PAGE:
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Bonnie Worby still remembers the first figure skating dress her parents bought for her. A blue one they bought off eBay for her birthday. 

BELLVILLE – During the winter in Bellville, the ice-skating rink is the main attraction. Individuals and families can immerse themselves in spending quality time together and having fun. When nine year old Bonnie Worby took the ice for the first time, it was exactly that for her, but it grew to mean so much more.

Now 16 and a student at Clear Fork High School, Worby has spent the past five years training and competing as a figure skater, hoping to entertain many watchers for years to come. 

“You've got two and a half minutes, your first try, to try to get it perfect. So when you do get it perfect, it feels really great,” Worby said. 

After taking lessons at Learn to Skate in the Alice Noble Ice Arena located in Wooster, Worby decided she wanted to take skating seriously. Her parents started taking her down to Columbus for private lessons, and then she began to get into competition. She’s now been part of the Columbus figure skating club known as the “OhioHealth Chillers” for five years. 

On top of her lessons, Worby also coaches younger children. At the same time, she’s on her way to finishing high school early while taking classes at North Central State College. 

“At times it can be a lot, but I think it's something that I grew up doing and it's something that I just grew up learning how to balance,” Worby said. “It's just like playing soccer or football. It's something you love and you learn how to do it.”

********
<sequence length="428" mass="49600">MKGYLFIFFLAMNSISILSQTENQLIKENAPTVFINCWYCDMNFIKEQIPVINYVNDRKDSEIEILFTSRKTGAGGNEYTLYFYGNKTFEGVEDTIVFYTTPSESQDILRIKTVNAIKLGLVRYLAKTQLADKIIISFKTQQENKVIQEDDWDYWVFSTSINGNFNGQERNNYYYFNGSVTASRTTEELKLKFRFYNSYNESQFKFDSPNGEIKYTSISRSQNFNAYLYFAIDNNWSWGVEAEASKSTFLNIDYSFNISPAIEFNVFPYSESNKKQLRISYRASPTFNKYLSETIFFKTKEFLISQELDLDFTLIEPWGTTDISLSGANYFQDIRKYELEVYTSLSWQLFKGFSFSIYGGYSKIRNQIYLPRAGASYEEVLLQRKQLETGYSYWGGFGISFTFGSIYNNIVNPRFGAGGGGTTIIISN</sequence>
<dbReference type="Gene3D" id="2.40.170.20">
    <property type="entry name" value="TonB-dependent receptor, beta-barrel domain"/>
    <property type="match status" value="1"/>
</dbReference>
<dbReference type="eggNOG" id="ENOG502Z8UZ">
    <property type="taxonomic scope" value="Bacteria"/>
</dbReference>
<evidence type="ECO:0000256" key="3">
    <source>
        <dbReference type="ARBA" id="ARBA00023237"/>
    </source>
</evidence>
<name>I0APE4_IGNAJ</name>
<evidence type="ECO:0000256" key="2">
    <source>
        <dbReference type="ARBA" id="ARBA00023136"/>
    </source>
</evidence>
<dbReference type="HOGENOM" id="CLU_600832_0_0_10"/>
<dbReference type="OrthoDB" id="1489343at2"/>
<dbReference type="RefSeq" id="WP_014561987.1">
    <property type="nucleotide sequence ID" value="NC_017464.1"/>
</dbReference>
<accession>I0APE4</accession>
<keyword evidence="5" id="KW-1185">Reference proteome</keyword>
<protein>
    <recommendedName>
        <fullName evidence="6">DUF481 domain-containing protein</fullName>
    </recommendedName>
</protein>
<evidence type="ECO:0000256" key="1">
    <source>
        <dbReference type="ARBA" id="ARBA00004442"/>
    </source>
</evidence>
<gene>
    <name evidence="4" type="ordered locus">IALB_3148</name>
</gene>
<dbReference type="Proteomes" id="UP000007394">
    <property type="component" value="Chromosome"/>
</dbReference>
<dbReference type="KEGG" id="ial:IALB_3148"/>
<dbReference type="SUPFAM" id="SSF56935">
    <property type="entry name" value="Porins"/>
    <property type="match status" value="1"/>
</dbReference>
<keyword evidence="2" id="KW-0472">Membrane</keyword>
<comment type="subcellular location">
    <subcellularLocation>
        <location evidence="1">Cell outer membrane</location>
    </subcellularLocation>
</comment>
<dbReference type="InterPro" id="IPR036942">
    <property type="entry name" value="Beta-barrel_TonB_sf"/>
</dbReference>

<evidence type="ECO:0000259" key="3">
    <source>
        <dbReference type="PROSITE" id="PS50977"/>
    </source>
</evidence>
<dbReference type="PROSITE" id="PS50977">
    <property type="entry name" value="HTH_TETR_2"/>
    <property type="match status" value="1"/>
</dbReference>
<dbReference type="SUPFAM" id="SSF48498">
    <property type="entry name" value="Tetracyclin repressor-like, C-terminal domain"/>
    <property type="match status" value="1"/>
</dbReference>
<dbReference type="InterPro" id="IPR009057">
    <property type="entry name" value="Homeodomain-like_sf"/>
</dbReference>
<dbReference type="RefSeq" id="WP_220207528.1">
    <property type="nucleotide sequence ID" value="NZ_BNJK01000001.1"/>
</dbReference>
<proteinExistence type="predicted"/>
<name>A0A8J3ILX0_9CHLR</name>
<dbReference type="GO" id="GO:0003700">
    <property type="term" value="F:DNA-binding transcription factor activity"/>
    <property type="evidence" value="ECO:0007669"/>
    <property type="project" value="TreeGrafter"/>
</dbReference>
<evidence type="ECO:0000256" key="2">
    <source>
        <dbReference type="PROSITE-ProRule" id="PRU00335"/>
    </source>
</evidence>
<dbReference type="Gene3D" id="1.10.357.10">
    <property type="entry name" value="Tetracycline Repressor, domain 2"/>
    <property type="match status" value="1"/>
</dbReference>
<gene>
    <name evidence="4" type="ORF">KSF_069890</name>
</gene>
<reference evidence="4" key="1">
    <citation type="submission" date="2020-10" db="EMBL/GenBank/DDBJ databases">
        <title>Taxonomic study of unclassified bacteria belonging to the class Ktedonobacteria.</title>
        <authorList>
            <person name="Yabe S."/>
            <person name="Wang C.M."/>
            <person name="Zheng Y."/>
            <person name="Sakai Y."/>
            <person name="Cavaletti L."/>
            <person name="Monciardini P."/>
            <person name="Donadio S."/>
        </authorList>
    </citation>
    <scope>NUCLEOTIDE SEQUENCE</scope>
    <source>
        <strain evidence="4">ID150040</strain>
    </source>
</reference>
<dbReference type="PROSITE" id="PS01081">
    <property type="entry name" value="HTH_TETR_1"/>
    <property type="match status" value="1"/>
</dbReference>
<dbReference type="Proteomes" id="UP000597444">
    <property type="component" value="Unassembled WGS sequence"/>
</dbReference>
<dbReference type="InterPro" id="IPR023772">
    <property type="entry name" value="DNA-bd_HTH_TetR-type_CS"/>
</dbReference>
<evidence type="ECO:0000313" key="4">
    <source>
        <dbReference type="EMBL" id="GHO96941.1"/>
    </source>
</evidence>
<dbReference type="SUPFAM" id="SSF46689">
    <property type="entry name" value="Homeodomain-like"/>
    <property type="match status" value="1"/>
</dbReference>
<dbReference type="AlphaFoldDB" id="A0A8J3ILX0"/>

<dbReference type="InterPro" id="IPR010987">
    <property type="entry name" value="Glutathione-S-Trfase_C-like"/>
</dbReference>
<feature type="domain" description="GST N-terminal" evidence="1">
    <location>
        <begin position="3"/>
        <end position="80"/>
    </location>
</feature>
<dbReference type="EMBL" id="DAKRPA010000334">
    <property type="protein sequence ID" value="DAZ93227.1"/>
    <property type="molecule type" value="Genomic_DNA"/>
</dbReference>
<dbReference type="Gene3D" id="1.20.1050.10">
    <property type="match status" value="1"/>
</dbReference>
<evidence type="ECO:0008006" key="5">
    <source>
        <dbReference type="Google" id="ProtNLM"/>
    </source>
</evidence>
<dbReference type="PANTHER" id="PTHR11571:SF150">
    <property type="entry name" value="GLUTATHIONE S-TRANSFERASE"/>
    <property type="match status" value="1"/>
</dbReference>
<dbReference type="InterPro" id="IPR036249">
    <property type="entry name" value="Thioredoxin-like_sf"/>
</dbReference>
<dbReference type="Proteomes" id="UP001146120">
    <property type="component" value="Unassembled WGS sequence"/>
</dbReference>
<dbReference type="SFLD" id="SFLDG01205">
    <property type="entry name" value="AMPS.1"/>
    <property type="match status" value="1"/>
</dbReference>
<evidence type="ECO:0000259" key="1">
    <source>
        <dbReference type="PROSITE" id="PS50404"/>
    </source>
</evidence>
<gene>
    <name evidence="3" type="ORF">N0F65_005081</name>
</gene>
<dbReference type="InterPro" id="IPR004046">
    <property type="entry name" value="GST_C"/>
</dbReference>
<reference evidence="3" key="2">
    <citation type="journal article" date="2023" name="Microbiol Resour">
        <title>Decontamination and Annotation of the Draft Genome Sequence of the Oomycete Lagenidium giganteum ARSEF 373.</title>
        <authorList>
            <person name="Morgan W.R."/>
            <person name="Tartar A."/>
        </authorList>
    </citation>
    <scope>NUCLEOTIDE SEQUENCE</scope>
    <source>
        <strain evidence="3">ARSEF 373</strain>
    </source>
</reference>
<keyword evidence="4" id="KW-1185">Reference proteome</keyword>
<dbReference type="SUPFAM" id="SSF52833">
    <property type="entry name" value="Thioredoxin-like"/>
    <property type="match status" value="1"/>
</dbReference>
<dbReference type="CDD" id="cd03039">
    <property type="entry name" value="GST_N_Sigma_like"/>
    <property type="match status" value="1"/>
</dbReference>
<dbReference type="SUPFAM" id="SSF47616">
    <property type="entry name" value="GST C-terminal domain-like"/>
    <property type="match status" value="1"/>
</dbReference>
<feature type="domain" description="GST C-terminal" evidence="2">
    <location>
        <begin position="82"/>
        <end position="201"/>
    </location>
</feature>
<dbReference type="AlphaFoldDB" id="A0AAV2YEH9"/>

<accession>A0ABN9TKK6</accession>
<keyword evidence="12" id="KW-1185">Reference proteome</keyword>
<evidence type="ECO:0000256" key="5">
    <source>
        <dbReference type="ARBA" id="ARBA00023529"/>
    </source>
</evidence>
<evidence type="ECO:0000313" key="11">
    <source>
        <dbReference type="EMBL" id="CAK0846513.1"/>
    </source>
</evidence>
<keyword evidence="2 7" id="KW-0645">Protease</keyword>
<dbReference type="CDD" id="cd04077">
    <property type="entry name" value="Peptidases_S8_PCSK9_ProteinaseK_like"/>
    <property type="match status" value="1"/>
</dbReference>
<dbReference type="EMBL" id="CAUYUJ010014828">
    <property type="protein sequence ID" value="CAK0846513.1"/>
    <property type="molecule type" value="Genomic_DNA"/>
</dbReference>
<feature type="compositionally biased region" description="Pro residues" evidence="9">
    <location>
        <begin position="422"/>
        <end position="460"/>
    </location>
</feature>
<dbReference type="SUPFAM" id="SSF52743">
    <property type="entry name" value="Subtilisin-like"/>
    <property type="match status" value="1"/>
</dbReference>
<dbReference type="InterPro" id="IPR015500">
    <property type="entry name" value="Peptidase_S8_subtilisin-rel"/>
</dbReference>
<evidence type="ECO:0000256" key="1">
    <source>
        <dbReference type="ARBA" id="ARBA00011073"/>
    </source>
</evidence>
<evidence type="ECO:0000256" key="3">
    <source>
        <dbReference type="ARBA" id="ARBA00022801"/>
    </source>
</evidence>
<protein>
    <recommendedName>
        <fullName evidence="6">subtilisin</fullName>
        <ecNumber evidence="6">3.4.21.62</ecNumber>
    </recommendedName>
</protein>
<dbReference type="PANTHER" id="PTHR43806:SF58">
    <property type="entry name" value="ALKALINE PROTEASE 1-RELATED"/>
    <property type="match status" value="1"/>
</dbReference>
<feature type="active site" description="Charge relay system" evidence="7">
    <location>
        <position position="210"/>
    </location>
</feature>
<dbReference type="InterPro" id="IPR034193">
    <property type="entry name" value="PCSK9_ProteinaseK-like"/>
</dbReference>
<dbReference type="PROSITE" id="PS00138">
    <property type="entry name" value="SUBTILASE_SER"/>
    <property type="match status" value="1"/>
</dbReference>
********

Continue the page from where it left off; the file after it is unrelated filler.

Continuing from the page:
Worby’s typical schedule starts with online school in the morning, which ends at 11:30, then she completes her homework. After that, her parents drive her down to the OhioHealth Chiller at Easton or North, where she practices for two to three hours. She finishes off the day with coaching and gets home by 9:30 p.m. 

“It’s a full day but it's worth it,” she said. 

Worby’s parents have remained consistent in helping their daughter pursue her dream, making sure to buy her a new pair of skates every year along with dresses for her performances, and making sure she gets to practice on time. 

“Every single day they drive me between an hour and an hour and a half to practice, and then they stay there the entire time to watch. So, I'd say my parents are beyond supportive,” Worby said.   

Having a supportive family and a good group of friends who hold the same interest/drive keeps Worby motivated and reassured about her passion. Abby Schmitt, Worby’s private coach, can see Worby achieving her goals. As a coach who likes training passionate, driven students, Worby’s dedication impressed Schmitt enough to coach her. 

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Worby has placed in regional competitions. 

“(Bonnie) approached me because I was coaching one of her friends, and she liked what I was doing with him... I felt like I could have a good impact on her skating too,” Schmitt said. “Our personalities mesh really well together, so it was just a good match.”

Worby’s not interested in becoming a full-time competitive skater. Her true desire is to move on and become a show-skater at Disney on Ice.